~ Ken Dryden, All Music Guide
1975: John Arpin - Direct-To-Disc Music » Jazz » Fusion » Smooth & Lounge
1975: John Arpin - Direct-To-Disc
Artist: John Arpin
Album: Direct-To-Disc
Label: RCA Records Stereo LP KPL1-0125
Format, bitrate: MP3, 320 kbps
Time: 31:16
Size: 73.7 MB

This direct-to-disc recording features the talented Canadian pianist, John Arpin in a performance of popular favourites. Two steps are eliminated in the recording process, (a) the recording to multiple tape tracks, e.g. 8 or 16 tracks, (b) the mixdown from the multiple tracks to regular stereo or two track tape. The result is enhanced fidelity and a clearer sound.
1968: Jo Basile & Orchestra - Jazz Accordion Music » Jazz » Fusion » Jazz-Pop
1968: Jo Basile & Orchestra - Jazz Accordion
Artist: Jo Basile & Orchestra
Album: Jazz Accordion
Label: Audio Fidelity
Year: 1968
Quality: MP3@320 kbps (LP-rip)
Size: 66,4 mb
Total time:30:56

The high talent and extraordinary versatility of Jo Basile is reaffirmed once more with this recording. Basile is an exceptionally gifted musician whose facility, artistry and imagination have placed him in the front rank of entertainers. He has played countless supper clubs and radio amd television shows throughout the United States and the continent and he toured several years with the famous French chanteuse. The coveted Grand Prix du Disque, the highest recording in France, was bestowed upon Basile in 1957.
The accordion in the jazz context is most often employed as a novelty, but Basile's jazz while is light, is also quite serious and this album throws heretofore only hinted at facets of his great talent into relief. He is assisted in his pursuits by a very fine and emphatetic group of subordinates and the quality of the 10 songs he has chosen to play further inspires his gifts.
~ From liner notes
1994: Toots Thielemans - East Coast West Coast Music » Jazz » Fusion » Contemporary Jazz
1994: Toots Thielemans - East Coast West Coast
Artist: Toots Thielemans
Album: East Coast West Coast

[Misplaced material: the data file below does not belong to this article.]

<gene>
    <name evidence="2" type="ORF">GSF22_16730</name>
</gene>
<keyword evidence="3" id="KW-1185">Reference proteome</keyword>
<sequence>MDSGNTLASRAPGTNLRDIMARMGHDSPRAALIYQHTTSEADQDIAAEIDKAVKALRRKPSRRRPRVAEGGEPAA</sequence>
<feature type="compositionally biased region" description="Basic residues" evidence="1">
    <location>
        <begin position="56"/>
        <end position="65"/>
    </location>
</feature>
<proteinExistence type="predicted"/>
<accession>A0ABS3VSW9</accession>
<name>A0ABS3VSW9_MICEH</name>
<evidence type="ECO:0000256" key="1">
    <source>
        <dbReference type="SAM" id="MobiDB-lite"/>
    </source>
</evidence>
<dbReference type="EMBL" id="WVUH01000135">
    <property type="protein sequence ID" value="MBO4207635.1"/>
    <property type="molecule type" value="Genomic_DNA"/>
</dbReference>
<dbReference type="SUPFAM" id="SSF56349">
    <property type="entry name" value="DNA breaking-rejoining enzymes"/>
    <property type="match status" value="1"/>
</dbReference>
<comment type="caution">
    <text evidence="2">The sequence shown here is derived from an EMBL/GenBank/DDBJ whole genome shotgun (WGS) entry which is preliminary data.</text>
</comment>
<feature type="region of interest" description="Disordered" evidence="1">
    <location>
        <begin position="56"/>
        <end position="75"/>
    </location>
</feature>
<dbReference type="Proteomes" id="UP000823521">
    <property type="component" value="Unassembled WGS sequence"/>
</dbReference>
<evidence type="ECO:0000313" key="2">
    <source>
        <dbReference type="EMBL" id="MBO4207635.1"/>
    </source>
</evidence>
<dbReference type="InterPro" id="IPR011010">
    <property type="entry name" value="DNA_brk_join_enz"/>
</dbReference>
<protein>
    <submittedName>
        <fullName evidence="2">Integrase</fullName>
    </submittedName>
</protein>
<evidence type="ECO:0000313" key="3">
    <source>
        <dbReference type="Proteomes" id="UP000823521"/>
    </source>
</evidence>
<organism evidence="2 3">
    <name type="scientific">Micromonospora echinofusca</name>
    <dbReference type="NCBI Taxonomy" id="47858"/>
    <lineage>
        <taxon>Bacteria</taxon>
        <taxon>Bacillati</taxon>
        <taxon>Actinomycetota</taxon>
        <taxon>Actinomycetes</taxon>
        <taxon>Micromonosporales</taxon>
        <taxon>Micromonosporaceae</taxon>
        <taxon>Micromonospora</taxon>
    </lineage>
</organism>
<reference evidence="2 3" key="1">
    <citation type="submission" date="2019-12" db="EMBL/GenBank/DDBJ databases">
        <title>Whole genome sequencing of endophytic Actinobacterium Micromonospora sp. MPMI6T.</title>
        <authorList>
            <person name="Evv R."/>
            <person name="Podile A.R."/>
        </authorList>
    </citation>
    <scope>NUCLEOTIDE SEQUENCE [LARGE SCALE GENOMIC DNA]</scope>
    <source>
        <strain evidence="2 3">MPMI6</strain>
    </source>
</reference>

Year: 1994
Label: Private Music
Format: mp3, 320 Kbps
Total Time: 54:00
Total Size: 97,60 Mb

The self explanatory title of Toots Thielemans' latest all-star party, East Coast West Coast only hints at part of the intense dichotomy involved. The harmonica master may divide his interplay with New York and L.A.'s greatest jazz stars, but the real difference has nothing to do with musical breeding or geography. It involves tempo. More specifically, when the arrangement is up and lively, Toots and his coasters swing; on ballads, even the strongest of melodic spirit can't save the tedium which results. As on his generally stronger Brazilian projects of late, there are some sporty, inspired moments. Terence Blanchard's trumpet and Joshua Redman's sax take on jet propulsion qualities on Monk and Dizzy and Coltrane covers, and Robben Ford's strings add a touch of rhythmic class to "Take Five." The Paul Desmond gem is also notable for a whimsical tonal dual between Toots and Jerry Goodman's sweeping violin. But bland experiments which waste the likes of Herbie Hancock and vibist Mike Mainieri crash in all too often, leading to all-too-maddening moodswings despite positive intentions. ~ Jonathan Widran, All Music Guide
1959: Jack Marshall And His Music - Soundsville! Music » Jazz » Fusion » Crossover Jazz
1959: Jack Marshall And His Music - Soundsville!
Artist: Jack Marshall And His Music
Album: Soundsville!
Label: Capitol Records
Year: 1959
Quality: MP3@320 kbps (LP-rip)
Size: 71,2 mb
Total time: 29:15

The great arranger in one of his grooviest settings a very jazzy album that features trombone from Milt Bernhart and Bob Enevoldsen, guitar from Barney Kessel, percussion from Larry Bunker, drums from Shelly Manne, and trumpe from Don Fagerquist! Marshall leads and whistles in a cool jazzy style and tracks include "Whistlin' Blues", "Should I", and "Hot Sombrero". (A beautiful stereo pressing!)
1996-2015, Dusty Groove, Inc.
1995: Dick Hyman & Niels-Henning Orsted Pedersen - Elegies, Mostly Music » Jazz » Fusion » Contemporary Jazz
1995: Dick Hyman & Niels-Henning Orsted Pedersen - Elegies, Mostly
Artists: Dick Hyman & Niels-Henning Orsted Pedersen
Album: Elegies, Mostly
Label: Gemini Records
Year: 1995; release: 2001
Quality: MP3@320 kbps
Size: 170 mb